QOTD: Is music an important part of your day?

From Motherhood Your Way, a little questionnaire:

Do you listen to music all day, or just during certain activities?

I don't listen to music for much of the day.  If I'm not listening to an audiobook in the car, I have Jazz.FM playing, or a classic rock station.  However, my fifteen-year-old son loves to have music on, and it's usually trad jazz from his iPod through speakers, or classical. Sometimes alt-folk, or whatever The Tallest Man on Earth and the like would be, which is great because we have similar tastes and he has introduced me to a number of new artists. While I don't listen a lot, I love singing in choirs, listening to music in bars and cafe's, going to concerts of pretty much any kind including opera, and am very opinionated about music.  I just prefer a lot of silence. It may be an introvert thing.

What is your favorite type of music?

Classic rock (70s), jazz (leaning toward traditional but open to new experiences), choral (all types), renaissance/baroque, movie scores, Celtic, opera.  I'm eclectic. 

Do you find music distracting or soothing?

I despise music played in most malls and outside (I don't mean outdoor concerts here - I'm thinking of the outdoor mall near where I lived in Georgia).  When I have a headache, am down, or ill, and I can choose my own selections, it's great.  Singing choral music is incredibly soothing....kinda like tai chi or meditation. I find live music incredibly energizing.  If it's music that is forced on me or unpleasant, I either leave or use the mom-card to have it turned off.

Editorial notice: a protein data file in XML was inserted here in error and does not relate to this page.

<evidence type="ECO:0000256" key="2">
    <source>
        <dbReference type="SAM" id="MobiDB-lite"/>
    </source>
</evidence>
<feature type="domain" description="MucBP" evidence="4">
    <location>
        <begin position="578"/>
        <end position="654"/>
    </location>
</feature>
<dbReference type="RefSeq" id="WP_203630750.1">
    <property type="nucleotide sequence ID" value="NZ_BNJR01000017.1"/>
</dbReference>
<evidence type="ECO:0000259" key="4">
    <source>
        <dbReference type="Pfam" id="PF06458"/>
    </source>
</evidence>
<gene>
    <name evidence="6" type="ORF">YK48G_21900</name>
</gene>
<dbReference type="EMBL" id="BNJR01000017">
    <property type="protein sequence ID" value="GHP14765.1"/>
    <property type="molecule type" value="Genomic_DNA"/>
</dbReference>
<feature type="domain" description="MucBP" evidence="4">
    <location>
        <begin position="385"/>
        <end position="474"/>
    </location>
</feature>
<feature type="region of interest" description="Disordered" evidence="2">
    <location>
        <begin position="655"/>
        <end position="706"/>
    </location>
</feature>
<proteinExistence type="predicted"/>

Do your kids like music?

Older son (18) plays the guitar and listens to a ton of music that I am unable to describe other that with the tag "alt-".  Younger son (15) is considering music as a career. He plays tuba and bass trombone in numerous school and community ensembles and sings in two choirs. My father and brother were/are both brass-players and jazz-lovers, so it must be at least partly genetic, particularly since Michael never knew his grandfather and didn't grow up with a lot of jazz around him.

Do you keep music playing while you sleep?

The thought of music playing all night is appalling to me.  However, when I have had periods of insomnia in the past, I found that playing meditation music while falling asleep helped me sleep through the night.  But I always set my CD player to turn off after a set period of time.  I also used to enjoy waking up to music rather than an alarm.  Sadly, I have no more issues waking up in the morning and do not require an alert of any kind!


Monday, September 27, 2010

Weekend Update.